The role of woody debris during floods: insights from observations of fluvial process and form in northern England

ARussell By Prof. Andy Russell (Newcastle University, School of Geography)
28th May 2015  – @Floodpower
http://www.ncl.ac.uk/gps/staff/profile/andy.russell

Accurate prediction of flood inundation area and hydraulics requires knowledge of channel characteristics such as cross-sectional area, shape and individual roughness elements (e.g. boulders).  The resistance exerted by the channel and its characteristics govern: local, cross-sectional and reach scale hydraulics.  Channel characteristics and consequent flow conditions during floods can be altered considerably by the introduction of floating debris and sediment, thereby increasing flood risk.

Record breaking floods in Northumberland and Cumbria in 2008 and 2009 respectively, provide insights into the role that woody debris plays in altering flow conditions and consequent channel morphology.

fig1

Floating debris is introduced to river channels either by entrainment from within the river channel and river corridor/flood plain or by hillslope failure (Fig. 1). Timing of introduction of floating debris to a flood may be controlled by the exceedance of critical thresholds for debris entrainment via flotation or river bank and hillslope failure.  During the September 2008  Coquet River woody debris was entrained and transported during the  flood peak and waning stage suggesting the operation of thresholds for entrainment at higher discharges (Fig. 2). Note that debris mantles fence lines providing much greater resistance to waning stage flood flows than on rising stage.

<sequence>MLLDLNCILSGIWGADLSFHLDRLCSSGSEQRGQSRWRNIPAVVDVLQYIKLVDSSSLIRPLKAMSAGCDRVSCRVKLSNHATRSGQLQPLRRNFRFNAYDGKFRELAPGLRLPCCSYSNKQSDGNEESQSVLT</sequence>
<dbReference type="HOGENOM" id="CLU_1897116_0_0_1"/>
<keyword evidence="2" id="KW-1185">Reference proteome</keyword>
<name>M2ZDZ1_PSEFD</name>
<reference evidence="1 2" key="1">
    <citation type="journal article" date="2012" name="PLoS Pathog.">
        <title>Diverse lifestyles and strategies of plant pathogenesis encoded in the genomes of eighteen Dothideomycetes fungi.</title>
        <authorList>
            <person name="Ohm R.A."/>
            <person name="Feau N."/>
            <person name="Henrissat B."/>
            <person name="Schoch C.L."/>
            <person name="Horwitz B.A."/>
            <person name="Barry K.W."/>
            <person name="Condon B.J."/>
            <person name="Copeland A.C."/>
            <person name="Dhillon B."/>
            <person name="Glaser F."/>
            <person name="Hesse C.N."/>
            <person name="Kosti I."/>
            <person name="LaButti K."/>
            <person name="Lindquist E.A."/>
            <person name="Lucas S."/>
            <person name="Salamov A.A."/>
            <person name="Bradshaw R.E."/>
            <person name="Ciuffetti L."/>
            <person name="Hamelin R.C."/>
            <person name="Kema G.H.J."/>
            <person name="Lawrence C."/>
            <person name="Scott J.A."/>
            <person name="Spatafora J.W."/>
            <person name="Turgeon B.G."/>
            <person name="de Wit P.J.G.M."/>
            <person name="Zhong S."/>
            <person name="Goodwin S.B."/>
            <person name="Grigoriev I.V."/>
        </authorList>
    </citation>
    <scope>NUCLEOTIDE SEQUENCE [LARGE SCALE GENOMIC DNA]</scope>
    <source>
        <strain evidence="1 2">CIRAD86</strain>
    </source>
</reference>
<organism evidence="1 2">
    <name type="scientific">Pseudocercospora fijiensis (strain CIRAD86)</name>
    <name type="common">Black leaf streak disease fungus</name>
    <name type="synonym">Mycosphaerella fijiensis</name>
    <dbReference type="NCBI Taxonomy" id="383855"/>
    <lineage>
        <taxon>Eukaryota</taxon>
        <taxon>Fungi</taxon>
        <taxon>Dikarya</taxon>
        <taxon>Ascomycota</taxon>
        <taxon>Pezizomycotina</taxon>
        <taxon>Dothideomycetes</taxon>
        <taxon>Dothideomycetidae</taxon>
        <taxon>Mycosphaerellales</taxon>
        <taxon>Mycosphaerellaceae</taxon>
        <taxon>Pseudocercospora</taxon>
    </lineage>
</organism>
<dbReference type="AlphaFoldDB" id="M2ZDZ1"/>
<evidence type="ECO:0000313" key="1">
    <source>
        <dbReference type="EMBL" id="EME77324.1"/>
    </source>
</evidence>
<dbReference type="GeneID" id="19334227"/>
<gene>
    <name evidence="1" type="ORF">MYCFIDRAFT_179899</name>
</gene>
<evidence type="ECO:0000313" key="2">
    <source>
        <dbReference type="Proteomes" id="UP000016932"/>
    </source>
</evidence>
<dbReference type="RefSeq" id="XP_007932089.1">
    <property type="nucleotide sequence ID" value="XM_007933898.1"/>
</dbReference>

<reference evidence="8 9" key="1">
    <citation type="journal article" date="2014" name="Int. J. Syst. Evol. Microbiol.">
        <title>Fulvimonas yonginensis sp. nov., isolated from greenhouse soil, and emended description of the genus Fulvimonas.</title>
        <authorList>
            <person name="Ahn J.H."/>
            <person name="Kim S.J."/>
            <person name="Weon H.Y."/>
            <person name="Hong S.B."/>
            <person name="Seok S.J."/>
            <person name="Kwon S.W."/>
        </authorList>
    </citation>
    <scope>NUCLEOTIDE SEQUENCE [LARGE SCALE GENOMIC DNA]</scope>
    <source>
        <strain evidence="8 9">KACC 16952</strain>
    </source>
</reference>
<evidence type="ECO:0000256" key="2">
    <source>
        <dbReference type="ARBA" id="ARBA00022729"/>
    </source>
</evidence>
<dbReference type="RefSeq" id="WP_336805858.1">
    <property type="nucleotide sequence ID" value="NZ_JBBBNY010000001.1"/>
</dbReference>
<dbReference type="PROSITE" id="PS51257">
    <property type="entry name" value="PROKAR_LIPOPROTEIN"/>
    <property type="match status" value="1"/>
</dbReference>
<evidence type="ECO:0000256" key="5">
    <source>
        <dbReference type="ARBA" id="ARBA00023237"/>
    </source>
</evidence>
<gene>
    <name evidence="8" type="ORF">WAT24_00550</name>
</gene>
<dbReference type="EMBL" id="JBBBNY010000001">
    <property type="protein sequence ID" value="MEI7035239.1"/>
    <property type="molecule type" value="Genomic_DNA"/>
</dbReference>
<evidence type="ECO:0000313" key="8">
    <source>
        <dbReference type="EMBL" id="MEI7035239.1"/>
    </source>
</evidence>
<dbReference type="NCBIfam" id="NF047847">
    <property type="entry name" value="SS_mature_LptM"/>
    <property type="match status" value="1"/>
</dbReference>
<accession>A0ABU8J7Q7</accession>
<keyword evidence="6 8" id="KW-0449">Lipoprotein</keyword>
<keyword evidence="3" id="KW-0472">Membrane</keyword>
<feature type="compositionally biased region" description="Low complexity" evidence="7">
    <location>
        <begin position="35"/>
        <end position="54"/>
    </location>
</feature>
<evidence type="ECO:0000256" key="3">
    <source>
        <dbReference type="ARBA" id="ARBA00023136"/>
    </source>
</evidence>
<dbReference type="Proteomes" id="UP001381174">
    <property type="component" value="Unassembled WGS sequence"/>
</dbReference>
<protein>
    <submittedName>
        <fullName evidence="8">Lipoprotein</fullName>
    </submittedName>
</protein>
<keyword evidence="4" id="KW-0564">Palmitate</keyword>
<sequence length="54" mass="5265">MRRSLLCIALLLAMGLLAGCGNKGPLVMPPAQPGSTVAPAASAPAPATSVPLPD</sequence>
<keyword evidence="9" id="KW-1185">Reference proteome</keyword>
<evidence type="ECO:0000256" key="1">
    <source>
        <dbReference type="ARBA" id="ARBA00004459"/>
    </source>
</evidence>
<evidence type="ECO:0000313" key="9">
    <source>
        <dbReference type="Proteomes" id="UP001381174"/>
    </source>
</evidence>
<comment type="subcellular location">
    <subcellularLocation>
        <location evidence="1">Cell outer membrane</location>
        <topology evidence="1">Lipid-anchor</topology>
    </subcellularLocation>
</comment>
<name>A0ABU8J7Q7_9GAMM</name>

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Woody debris accumulations along fence-lines and between riparian vegetation can deflect flow and cause localised backwater effects raising local water levels (Fig. 3).

fig3

Flood transported trees tend to be transported with their roots facing up flow thereby minimising their resistance to flow (Fig. 4).

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Isolated grounded large woody debris can act as major obstacles to the flow resulting in classic obstacle marks characterised by proximal scour hollows and distal ‘tails’ of sediment in the their lee (Fig. 5).   Large debris accumulations can also result in flood flow deflection producing localised zones of lateral river bank erosion (Fig. 5).

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Floods within high gradient streams can produce very large debris dams (Fig. 6).  These accumulations often mimic the step and pool morphology of high gradient stream channels. Large trees act as log catchers preventing large woody debris travelling downstream and clogging-up bridges.

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In some instances modern bridge design is less effective in allowing the passage of large woody debris and sediment than earlier designs (Fig. 7a).  In many cases large volumes of woody debris are removed from bridges and other structures during floods (Fig. 7b).  Although such interventions are likely to be crucial to reduce flood risk in the vicinity, their role is seldom considered by hydrologists and hydraulic modellers in the aftermath of specific flood events.

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It is clear that the woody debris exerts a major influence on flood flow dynamics and geomorphological impact.  As such it is crucial to consider how and when woody debris is introduced to flood flows as well as the impacts of transient and grounded debris on flood hydraulics.

 

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